Like the Chosen, each faction - the Templars, Reapers, and Skirmishers - will have their own abilities and philosophies. Those philosophies are also likely to make co-operating with all three of them tricky, but we do know that there is an achievement to be unlocked for befriending all three of them. You’ll want to chum up to all of them, too; hero class soldiers are powerful units in battle and can also aid your efforts in the game’s strategy layer.
The Reapers’ hero units are stealth marksmen and saboteurs. They operate from concealment using a skill called Shadow Shot that ensures there’s a chance they won’t be revealed when firing (although repeated shots lower the chance of staying hidden). They can throw claymores from stealth without giving away their position, and use the Remote Start skill to detonate parked cars with double radius and double damage. Their Banish skill also allows them to empty an entire magazine of ammo into an enemy target.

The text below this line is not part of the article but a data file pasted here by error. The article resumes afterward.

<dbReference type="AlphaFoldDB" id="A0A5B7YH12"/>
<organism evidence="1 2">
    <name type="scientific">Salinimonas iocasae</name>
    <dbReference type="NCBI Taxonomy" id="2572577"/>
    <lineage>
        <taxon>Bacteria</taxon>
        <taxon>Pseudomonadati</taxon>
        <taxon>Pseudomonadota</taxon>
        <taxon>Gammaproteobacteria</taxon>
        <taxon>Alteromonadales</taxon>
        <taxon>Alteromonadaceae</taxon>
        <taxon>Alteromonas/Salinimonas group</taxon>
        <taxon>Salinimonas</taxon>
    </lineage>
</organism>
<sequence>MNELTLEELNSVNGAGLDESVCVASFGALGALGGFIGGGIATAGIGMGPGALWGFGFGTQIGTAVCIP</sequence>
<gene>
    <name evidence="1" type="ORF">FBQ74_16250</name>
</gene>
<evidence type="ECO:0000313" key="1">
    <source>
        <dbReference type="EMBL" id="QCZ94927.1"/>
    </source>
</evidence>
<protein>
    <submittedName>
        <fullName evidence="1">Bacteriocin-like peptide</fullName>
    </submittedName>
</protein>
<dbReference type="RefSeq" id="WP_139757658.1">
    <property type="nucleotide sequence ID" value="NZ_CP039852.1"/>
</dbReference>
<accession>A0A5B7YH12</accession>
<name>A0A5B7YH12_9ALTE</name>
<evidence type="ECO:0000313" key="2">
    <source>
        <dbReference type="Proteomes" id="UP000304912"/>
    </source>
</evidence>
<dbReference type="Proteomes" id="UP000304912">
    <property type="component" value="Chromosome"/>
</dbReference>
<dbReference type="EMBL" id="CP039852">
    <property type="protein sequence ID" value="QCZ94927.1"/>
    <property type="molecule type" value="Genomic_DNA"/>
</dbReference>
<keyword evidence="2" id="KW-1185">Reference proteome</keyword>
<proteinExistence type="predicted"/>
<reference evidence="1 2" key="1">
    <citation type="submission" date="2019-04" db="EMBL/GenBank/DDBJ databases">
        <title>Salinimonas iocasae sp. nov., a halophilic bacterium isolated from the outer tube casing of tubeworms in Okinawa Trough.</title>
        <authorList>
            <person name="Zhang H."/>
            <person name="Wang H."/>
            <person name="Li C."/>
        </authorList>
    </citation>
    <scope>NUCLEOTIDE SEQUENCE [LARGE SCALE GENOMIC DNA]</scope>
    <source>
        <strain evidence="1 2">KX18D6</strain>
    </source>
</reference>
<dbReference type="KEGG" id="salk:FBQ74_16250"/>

Skirmishers are alien/human hybrids and defectors from the Advent army. They are essentially one-man battalions, capable of massive destruction if used correctly thanks to the free extra action they get if somebody attacks them. They can use both actions to shoot, and their Overwatch allows them to use any single-action ability - such as throwing a grenade - rather than just fire their weapon. Skirmishers also have access to the Battlelord ability, which when triggered provides them with a free action every time an enemy unit takes an action.
Templars are the wildcards of the bunch. Psionic masters with melee-only attacks, they work a little differently to regular units, since they generate Focus with each attack. As Focus builds, the Templar’s attacks do greater damage, their defence increases, and they can move further distances. At higher levels they even gain the ability to deflect damage back at opponents. Their Ionic Storm ability uses up all gathered Focus to unleash bolts of lightning on nearby foes, while Ghost creates a clone to aid in battle. Deploy them right, keep them alive, and Templars can be devastating in the late stages of a battle.